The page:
In Unit 2, during a phonological awareness lesson on segmenting and blending syllables, teachers teach the sound of /o/ by modeling opening their mouths and “dropping their jaw”; they have students practice doing the same to make the sound. Next, teachers model segmenting the word hop, and make the individual sound, pointing out their new sound /o/. The teacher models blending the sounds to make the word hop, and students practice doing the same. Next, students use a page in their Student Interactive workbook with different pictures (sock, cat, mop, top) to practice segmenting and blending the sounds of each word and circling the pictures that contain the new sound /o/ learned with their teacher.
In a Unit 3 “Phonics” lesson, the teacher teaches the sound of /u/ using the alphabet card for Uu. Students repeat the word umbrella after the teacher models the sound of /u/ in the word. Next, the teacher writes Uu on the board and says a list of words (run, fun, ran, lime, dog, fit, bum). Students listen for the sound and write the letter Uu at their desks if the word contains the sound. Students continue their practice with the /u/ sound in their Student Interactive workbook by circling pictures of objects that have the /u/ sound in them (jug, bus, truck, bug) and writing a U beside these pictures. In the second lesson for the week, students revisit the /u/ sound and Uu spelling in their Student Interactive, with the teacher providing a mini-lesson using the picture card for bus. Students make words by inserting the u in the words pup, sun, tub, and jug. An additional practice page for creating words using the sound of /u/ is available in the “Resource Download Center.”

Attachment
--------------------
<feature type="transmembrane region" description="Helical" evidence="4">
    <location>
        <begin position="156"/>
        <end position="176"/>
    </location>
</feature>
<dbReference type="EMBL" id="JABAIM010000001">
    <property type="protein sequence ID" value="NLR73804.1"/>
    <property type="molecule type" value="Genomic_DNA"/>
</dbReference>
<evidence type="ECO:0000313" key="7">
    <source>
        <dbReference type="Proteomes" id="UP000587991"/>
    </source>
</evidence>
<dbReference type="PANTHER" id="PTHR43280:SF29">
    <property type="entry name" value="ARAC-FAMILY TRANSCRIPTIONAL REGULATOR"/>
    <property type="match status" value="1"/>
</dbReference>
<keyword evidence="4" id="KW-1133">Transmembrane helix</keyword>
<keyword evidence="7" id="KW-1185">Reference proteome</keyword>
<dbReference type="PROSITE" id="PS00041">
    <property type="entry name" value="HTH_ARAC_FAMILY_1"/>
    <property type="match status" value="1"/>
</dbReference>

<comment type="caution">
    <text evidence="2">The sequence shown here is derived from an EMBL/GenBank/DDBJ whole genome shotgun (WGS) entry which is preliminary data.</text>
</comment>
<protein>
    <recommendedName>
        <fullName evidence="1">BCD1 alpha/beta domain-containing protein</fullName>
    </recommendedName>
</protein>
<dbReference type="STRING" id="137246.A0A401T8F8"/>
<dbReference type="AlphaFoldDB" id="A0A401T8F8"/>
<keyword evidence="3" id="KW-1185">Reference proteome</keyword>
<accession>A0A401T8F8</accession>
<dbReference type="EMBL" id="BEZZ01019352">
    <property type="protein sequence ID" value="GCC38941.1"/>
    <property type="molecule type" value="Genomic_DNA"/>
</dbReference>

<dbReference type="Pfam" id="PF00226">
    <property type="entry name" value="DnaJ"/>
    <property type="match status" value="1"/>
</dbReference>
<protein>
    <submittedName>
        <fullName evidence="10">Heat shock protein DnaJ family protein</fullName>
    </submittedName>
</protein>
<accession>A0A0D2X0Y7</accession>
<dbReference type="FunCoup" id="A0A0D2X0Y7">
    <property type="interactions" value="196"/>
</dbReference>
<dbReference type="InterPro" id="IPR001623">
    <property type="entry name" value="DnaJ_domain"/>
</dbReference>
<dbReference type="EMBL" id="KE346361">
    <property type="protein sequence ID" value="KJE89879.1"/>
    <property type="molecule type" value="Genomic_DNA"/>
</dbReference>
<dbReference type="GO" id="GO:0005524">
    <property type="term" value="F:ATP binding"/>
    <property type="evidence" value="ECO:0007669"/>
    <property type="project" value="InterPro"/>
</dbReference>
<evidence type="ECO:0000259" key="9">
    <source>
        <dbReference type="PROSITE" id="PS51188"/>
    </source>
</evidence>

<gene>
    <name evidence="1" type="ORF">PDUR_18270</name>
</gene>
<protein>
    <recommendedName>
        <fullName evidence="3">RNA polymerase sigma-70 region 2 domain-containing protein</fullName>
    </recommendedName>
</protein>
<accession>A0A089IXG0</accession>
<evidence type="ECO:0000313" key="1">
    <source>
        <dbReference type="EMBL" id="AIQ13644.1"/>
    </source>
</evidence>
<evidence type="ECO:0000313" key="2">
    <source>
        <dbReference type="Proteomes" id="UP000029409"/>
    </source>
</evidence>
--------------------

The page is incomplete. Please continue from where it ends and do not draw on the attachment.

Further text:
In Unit 4, “Phonics: Phonological Awareness,” students write a word from the box to complete the sentences on the page, then read the sentences. On the following page, students practice different sounds by listening for sounds that are alike and different. Students say each picture on the page, listen to the middle sound, and tell which picture has the long /a/ sound.
In Unit 5, “Phonics: Phonological Awareness,” students practice segmenting and blending sounds. Students read the sentences on the page and underline or circle long /i/ and long /o/ words. On the following page, students blend sounds. The directions state: “Say each sound as you name each picture. Then blend the sounds to say the picture name again.” Pictures are provided on the page for students to practice orally.
In the “myFocus Intervention Guide,” Lessons 5–35 are devoted to phonological awareness, phonics, morphology, and spelling. Lesson titles include “Identify Same and Different Initial Sounds” (Lesson 11), “Change Medial Phonemes” (Lesson 19), and “Spelling: Soft Consonant Sounds” (Lesson 24).
In the digital resource “Pearson Realize,” a Kindergarten online video game, “Sound Rainforest,” helps students recognize sounds. In a beginning lesson, students drag pictures of items that begin with the same sound as moon into one box and other pictures into a different box. The resource says the name of the item and gives a green checkmark if done correctly. Other titles in the game include “Words that Rhyme With Boat,” “Final Sound in Fox,” and “Short o and Long o.”
The materials provide explicit systematic instruction in phonetic knowledge, including grade-appropriate phonics patterns, high-frequency words, and spelling as addressed in the Kindergarten English Language Arts and Reading TEKS. The materials provide opportunities for students to practice and apply phonetic knowledge both in and out of context in order to achieve grade-level mastery.
Examples include but are not limited to: